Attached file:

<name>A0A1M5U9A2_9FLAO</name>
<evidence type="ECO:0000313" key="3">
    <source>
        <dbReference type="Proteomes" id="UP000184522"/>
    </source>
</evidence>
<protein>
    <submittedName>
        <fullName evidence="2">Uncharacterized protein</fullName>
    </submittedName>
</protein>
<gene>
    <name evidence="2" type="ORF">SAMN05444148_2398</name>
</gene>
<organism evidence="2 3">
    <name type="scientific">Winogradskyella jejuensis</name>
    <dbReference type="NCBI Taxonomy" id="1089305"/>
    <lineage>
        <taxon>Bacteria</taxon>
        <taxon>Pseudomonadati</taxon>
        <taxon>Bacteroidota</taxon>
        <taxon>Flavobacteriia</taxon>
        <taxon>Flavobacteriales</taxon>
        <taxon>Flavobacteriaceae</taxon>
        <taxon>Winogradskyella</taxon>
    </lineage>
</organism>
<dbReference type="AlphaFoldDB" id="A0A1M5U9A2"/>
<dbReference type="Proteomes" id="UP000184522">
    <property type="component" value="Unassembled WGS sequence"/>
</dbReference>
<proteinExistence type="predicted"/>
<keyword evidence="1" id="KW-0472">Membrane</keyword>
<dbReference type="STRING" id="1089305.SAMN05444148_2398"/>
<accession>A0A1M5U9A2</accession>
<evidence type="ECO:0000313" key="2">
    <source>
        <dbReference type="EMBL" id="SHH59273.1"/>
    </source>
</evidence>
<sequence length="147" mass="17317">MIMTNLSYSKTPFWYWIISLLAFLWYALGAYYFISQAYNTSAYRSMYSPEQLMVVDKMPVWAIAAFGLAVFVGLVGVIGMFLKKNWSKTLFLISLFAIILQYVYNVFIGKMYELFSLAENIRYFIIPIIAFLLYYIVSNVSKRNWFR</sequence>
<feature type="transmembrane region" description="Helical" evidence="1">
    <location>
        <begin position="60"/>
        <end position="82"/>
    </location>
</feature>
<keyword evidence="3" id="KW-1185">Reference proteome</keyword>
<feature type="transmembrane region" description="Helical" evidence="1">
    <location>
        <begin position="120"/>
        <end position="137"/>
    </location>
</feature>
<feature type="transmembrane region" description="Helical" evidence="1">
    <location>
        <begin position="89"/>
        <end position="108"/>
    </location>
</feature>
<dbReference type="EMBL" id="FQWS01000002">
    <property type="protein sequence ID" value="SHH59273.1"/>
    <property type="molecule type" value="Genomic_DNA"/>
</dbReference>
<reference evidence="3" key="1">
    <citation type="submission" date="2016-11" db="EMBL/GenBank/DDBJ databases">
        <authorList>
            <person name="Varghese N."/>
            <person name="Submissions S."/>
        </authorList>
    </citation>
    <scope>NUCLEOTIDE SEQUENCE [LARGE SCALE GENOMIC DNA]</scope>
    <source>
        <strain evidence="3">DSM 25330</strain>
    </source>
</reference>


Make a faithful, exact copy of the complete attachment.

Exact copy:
<name>A0A1M5U9A2_9FLAO</name>
<evidence type="ECO:0000313" key="3">
    <source>
        <dbReference type="Proteomes" id="UP000184522"/>
    </source>
</evidence>
<protein>
    <submittedName>
        <fullName evidence="2">Uncharacterized protein</fullName>
    </submittedName>
</protein>
<gene>
    <name evidence="2" type="ORF">SAMN05444148_2398</name>
</gene>
<organism evidence="2 3">
    <name type="scientific">Winogradskyella jejuensis</name>
    <dbReference type="NCBI Taxonomy" id="1089305"/>
    <lineage>
        <taxon>Bacteria</taxon>
        <taxon>Pseudomonadati</taxon>
        <taxon>Bacteroidota</taxon>
        <taxon>Flavobacteriia</taxon>
        <taxon>Flavobacteriales</taxon>
        <taxon>Flavobacteriaceae</taxon>
        <taxon>Winogradskyella</taxon>
    </lineage>
</organism>
<dbReference type="AlphaFoldDB" id="A0A1M5U9A2"/>
<dbReference type="Proteomes" id="UP000184522">
    <property type="component" value="Unassembled WGS sequence"/>
</dbReference>
<proteinExistence type="predicted"/>
<keyword evidence="1" id="KW-0472">Membrane</keyword>
<dbReference type="STRING" id="1089305.SAMN05444148_2398"/>
<accession>A0A1M5U9A2</accession>
<evidence type="ECO:0000313" key="2">
    <source>
        <dbReference type="EMBL" id="SHH59273.1"/>
    </source>
</evidence>
<sequence length="147" mass="17317">MIMTNLSYSKTPFWYWIISLLAFLWYALGAYYFISQAYNTSAYRSMYSPEQLMVVDKMPVWAIAAFGLAVFVGLVGVIGMFLKKNWSKTLFLISLFAIILQYVYNVFIGKMYELFSLAENIRYFIIPIIAFLLYYIVSNVSKRNWFR</sequence>
<feature type="transmembrane region" description="Helical" evidence="1">
    <location>
        <begin position="60"/>
        <end position="82"/>
    </location>
</feature>
<keyword evidence="3" id="KW-1185">Reference proteome</keyword>
<feature type="transmembrane region" description="Helical" evidence="1">
    <location>
        <begin position="120"/>
        <end position="137"/>
    </location>
</feature>
<feature type="transmembrane region" description="Helical" evidence="1">
    <location>
        <begin position="89"/>
        <end position="108"/>
    </location>
</feature>
<dbReference type="EMBL" id="FQWS01000002">
    <property type="protein sequence ID" value="SHH59273.1"/>
    <property type="molecule type" value="Genomic_DNA"/>
</dbReference>
<reference evidence="3" key="1">
    <citation type="submission" date="2016-11" db="EMBL/GenBank/DDBJ databases">
        <authorList>
            <person name="Varghese N."/>
            <person name="Submissions S."/>
        </authorList>
    </citation>
    <scope>NUCLEOTIDE SEQUENCE [LARGE SCALE GENOMIC DNA]</scope>
    <source>
        <strain evidence="3">DSM 25330</strain>
    </source>
</reference>